What are Chinese serif and sans-selif Font Names

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Chinese typefaces Kai  Ming  sans-serif
Chinese typefaces, from top to bottom: Kai, Ming, sans-serif. «你的黃花滿地傷»

There are 3 major Chinese typefaces:

① Brush stroke → 楷軆 (Kai). Each stroke's thickness varies, as if written with a brush. This type face is known as Regular Script, and font of this type usually has the name “Kai” in it. This is rarely used online, because on computer screen it's not very legible with normal font-size.

② Print style, or semi-serif → {宋體 (Song), 仿宋體 (Imitation Song), 明體 (Ming)}. Simple geometrical squarish/blocky stroke, but has a triangular serif. This is very popular. Usage similar to English's serif style. (In China, it's called Song 宋體; in Taiwan, it's called Ming 明體.)

③ sans-serif → 黑 (Hei). Sans-serif. All geometric shapes. This is also very popular. Usage similar to English's sans-serif style.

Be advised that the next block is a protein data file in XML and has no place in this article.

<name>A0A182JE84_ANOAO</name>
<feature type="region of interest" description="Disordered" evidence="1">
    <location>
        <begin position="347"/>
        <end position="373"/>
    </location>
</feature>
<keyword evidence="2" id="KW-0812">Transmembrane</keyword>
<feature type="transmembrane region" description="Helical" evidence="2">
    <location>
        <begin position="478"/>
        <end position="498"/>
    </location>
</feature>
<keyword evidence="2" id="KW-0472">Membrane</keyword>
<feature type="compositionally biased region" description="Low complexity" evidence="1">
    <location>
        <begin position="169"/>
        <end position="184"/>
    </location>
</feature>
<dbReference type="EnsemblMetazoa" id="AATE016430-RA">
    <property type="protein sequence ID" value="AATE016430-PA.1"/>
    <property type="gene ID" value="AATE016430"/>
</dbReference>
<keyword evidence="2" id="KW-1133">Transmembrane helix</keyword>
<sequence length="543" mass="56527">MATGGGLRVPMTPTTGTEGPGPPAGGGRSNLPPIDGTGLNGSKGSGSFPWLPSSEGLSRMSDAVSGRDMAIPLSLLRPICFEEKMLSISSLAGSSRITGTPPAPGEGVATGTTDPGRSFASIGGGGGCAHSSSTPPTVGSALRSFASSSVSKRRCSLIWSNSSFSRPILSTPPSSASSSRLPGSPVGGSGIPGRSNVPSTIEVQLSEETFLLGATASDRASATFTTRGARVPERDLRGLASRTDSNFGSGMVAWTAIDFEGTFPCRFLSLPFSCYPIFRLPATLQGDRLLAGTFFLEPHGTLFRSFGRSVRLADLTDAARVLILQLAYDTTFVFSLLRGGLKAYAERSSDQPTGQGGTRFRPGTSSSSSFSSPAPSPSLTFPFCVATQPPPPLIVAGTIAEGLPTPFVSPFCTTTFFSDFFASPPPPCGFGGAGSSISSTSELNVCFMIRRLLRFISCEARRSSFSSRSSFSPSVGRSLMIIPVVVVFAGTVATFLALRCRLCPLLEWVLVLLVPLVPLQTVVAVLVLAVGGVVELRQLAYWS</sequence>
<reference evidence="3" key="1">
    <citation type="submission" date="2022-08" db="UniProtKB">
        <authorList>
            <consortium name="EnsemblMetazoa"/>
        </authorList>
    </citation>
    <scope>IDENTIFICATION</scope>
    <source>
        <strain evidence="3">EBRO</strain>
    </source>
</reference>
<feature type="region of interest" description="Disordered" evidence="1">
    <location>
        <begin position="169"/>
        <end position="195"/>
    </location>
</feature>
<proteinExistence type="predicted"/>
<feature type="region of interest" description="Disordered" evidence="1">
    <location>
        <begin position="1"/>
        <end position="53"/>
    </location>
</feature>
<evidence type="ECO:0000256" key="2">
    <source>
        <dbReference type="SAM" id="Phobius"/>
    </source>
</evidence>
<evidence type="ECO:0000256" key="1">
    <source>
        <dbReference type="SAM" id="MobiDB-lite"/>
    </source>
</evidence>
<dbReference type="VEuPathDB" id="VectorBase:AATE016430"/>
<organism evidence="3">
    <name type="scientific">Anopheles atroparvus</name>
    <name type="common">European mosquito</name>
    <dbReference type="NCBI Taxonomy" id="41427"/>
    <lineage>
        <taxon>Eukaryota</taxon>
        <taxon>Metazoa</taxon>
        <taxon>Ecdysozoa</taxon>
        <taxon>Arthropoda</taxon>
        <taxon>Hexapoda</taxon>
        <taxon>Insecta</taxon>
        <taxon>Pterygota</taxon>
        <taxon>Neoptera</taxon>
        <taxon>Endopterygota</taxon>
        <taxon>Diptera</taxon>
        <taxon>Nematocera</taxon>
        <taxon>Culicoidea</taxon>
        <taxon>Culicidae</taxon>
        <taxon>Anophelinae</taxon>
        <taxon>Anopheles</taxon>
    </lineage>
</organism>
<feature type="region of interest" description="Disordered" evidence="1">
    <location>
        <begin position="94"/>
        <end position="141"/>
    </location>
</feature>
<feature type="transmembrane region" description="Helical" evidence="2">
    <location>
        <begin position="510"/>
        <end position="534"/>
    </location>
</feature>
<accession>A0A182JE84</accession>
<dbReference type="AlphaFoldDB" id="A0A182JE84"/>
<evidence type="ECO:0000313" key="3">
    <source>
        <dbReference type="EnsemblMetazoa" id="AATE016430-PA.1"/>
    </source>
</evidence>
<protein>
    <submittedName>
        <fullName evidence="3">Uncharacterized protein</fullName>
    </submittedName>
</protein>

电脑上的中文字体基本分3种。① 楷体。Kei* 分粗细。② 宋,仿宋,明。楷体简化,直横直竖不分粗细,但有鳞角(serif)。③ 黑体。不分粗细,无鳞角。sans-serif.

In general, if you want a font with variable strokes as if written by a brush, look for a font name that contains “Kai” (楷軆). Otherwise, for normal readable text, use Song or Ming (宋體, 仿宋體, 明體). These are like regular script but more simple straight lines so it's more clear on computer screen. Font names with “Hei” is usually a heavier variant of Song.

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